Newscasts

PNS Daily Newscast - September 25, 2018 


The list of accusers against Supreme Court nominee Brett Kavanaugh continues to swell. Also on the Tuesday rundown: Hurricane Florence SNAPs North Carolina to attention on the importance of food benefits; plus a new report says young parents need better supports.

Daily Newscasts

Public News Service - WA: Public Lands/Wilderness

Only about 7,500 marbled murrelets remain in Washington state. (ALAN SCHMIERER/Flickr)

SEATTLE — Washington state is asking for public comments on seven alternatives for conserving marbled murrelets - seabirds that nest in the Northwest, including on state-owned lands. Conservation groups are urging greater protections for the endangered birds. Proposed management plans set as

There are only about 75 Southern Resident orcas left in the Northwest. (C. Emmons/NOAA Fisheries)

SEATTLE – The death of a calf among the Northwest's iconic Southern Resident orcas is highlighting the grave situation the whales are in. The newborn calf, part of a pod that migrates through Puget Sound known as J pod, died last week. Its mother has been seen carrying the dead calf since the

The Land and Water Conservation Fund has helped protect part of the world-renowned Olympic National Park. (Sean O'Neill/Flickr)

SEATTLE – Some U.S. military veterans want Congress to permanently reauthorize and fully fund the Land and Water Conservation Fund, a program that protects access to public lands and recreation that is set to expire at the end of September. The Vet Voice Foundation says the program helps keep

U.S. Navy jets known as Growlers are as loud as Seattle rush hour traffic. (Tomás Del Coro/Flickr)

ANACORTES, Wash. — One of the quietest places in the country is on the Olympic Peninsula, but its serene nature is under threat. Olympic National Park has become a refuge for people looking to get away from the noise pollution of cities. That includes Chuck Nelson, a veteran who moved from S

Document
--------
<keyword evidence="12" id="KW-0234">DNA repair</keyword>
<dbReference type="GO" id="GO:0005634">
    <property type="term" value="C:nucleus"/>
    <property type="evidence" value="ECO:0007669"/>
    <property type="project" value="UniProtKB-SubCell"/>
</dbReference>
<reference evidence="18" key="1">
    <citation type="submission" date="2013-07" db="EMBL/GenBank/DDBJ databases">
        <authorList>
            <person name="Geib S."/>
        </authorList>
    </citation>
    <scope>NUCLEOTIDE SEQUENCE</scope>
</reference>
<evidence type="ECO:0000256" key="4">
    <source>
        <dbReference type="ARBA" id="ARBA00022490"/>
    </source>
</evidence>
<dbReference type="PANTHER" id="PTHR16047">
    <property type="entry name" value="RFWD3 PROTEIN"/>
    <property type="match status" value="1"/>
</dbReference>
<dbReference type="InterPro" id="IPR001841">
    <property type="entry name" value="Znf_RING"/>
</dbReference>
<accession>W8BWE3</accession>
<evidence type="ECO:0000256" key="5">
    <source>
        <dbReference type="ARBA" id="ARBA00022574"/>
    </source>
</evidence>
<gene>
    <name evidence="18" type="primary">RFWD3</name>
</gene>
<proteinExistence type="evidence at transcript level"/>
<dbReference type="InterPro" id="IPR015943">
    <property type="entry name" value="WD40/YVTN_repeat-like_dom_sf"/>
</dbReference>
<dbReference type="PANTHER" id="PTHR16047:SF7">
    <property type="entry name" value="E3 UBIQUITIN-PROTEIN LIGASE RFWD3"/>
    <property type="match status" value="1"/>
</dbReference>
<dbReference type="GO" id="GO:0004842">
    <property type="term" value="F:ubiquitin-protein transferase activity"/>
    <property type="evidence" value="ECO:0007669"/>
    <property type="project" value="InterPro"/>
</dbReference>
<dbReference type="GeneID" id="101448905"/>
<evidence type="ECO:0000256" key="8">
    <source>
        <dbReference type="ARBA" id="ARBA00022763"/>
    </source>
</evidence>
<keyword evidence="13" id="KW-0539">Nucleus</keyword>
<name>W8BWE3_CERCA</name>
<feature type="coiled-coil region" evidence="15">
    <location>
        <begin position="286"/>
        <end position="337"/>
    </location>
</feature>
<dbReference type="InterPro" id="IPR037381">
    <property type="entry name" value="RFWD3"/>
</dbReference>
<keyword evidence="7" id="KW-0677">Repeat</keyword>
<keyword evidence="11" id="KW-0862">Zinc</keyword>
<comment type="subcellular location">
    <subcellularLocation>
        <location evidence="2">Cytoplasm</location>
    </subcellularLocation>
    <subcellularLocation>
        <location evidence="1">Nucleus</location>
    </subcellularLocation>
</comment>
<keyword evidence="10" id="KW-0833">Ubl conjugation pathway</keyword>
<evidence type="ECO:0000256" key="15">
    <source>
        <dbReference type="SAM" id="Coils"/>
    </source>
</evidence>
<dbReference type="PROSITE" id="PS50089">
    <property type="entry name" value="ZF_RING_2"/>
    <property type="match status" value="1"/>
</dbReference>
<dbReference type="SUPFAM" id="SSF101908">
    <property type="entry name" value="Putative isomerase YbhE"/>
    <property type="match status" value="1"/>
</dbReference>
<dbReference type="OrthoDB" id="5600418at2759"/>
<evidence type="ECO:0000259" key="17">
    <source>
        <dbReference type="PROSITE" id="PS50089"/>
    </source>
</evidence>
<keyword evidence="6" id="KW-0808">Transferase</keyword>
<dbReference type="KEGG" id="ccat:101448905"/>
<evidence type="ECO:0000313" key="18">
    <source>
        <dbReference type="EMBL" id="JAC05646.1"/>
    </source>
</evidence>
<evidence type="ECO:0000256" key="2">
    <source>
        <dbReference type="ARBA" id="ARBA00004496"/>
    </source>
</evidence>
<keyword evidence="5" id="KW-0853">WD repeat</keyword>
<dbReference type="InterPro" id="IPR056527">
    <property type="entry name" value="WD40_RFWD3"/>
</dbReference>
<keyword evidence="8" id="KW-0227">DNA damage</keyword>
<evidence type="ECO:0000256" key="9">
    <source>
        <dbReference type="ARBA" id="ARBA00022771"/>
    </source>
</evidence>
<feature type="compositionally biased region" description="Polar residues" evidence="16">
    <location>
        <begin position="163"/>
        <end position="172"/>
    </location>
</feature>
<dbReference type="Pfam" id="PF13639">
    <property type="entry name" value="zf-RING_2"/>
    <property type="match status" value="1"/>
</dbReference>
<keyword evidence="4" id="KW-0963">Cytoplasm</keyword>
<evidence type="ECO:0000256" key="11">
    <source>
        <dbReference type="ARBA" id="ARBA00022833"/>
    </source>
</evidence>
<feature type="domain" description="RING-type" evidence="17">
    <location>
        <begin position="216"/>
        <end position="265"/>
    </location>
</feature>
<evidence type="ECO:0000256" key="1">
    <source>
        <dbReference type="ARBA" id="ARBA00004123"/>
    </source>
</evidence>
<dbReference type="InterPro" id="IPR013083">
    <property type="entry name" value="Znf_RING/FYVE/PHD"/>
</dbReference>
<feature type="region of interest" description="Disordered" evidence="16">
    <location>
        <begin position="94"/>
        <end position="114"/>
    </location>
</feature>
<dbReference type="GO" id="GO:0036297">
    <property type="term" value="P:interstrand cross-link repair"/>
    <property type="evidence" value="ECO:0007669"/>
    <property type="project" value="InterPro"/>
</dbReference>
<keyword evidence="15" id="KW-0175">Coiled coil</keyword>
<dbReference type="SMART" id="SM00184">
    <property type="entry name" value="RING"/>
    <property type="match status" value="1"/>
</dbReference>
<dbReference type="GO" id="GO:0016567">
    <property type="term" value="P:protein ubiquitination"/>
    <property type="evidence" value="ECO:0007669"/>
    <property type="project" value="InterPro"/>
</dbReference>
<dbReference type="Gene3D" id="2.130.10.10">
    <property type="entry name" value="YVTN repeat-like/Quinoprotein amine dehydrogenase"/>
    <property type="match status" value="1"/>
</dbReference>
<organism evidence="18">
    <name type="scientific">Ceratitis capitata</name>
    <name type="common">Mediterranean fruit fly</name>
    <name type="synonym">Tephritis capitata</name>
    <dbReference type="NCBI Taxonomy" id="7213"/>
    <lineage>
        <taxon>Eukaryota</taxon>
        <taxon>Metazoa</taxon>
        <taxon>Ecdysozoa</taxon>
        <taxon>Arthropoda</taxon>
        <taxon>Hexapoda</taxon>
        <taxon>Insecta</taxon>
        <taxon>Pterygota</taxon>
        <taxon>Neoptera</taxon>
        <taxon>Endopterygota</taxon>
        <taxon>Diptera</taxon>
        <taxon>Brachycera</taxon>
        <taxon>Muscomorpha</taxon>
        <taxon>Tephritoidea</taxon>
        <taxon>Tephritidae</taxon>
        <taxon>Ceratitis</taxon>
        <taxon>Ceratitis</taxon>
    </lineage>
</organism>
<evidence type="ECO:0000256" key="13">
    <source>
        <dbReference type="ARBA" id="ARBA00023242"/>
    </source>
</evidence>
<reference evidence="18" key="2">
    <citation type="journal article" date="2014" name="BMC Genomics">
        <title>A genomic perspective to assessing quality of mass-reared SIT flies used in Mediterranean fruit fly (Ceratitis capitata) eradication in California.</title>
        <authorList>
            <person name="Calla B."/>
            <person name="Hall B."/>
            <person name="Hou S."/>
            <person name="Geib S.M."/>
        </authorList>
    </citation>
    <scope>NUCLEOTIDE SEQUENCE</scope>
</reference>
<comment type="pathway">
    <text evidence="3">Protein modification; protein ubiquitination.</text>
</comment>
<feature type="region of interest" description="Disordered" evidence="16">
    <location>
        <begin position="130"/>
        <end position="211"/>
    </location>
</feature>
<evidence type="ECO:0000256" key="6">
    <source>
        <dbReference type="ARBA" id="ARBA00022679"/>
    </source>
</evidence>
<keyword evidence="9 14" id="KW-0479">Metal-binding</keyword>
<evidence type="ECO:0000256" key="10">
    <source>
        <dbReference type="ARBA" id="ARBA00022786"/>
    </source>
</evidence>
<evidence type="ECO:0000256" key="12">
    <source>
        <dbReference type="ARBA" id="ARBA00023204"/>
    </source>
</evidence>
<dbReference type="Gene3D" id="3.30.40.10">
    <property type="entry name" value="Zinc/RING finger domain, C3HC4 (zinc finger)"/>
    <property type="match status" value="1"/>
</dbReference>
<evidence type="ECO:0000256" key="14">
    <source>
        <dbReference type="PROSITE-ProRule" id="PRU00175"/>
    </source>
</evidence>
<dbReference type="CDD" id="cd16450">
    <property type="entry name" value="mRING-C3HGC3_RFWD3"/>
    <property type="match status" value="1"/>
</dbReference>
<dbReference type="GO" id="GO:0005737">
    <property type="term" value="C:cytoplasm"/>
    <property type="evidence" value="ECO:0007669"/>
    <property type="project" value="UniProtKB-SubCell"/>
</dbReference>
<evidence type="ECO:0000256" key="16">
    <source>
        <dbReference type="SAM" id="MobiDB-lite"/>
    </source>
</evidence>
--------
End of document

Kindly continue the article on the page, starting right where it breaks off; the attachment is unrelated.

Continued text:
Timber and environmental interests have clashed in management of forests, including those in and around Olympic National Park. (ChelseaWa/Flickr)

FORKS, Wash. – A grand experiment on the Olympic Peninsula could shape the way the Northwest manages its forests. The Washington State Department of Natural Resources and University of Washington scientists are working on a large-scale project to find out which practices benefit both the env

A federal court has mandated that dams in the Columbia River Basin increase spill for salmon four times since 2005. (U.S. Forest Service/Flickr)

SEATTLE – A U.S. appeals court on Monday upheld a decision to allow Northwest dams to release more water over their spillways to help young salmon heading toward the ocean. Dams on the Columbia and Snake rivers will begin spilling more water in the next week. Federal agencies appealed a deci

Gov. Jay Inslee has rejected an oil terminal that would have sent 360,000 barrels of oil a day through the Columbia River Gorge. (Kat Holmes/Washington Environmental Council)

VANCOUVER, Wash. – Gov. Jay Inslee has delivered the final blow in the long battle over a proposed oil terminal in Vancouver. On Monday, Inslee agreed with the recommendation of the Energy Facility Site Evaluation Council (EFSEC), which voted unanimously at the end of last year to reject the

Northwest tribes oppose the Trans Mountain Pipeline expansion, which could increase oil tanker traffic in the Strait of Juan de Fuca sevenfold. (Mark Klotz/Flickr)

SEATTLE – This year, Native tribes have been at the forefront of opposition against expanding oil and gas transport in the Northwest. They say the latest threat to the environment and their way of life is the Trans Mountain Pipeline through British Columbia – and Houston-based Kinder M

1 of 21 pages   1 2 3 >  Last »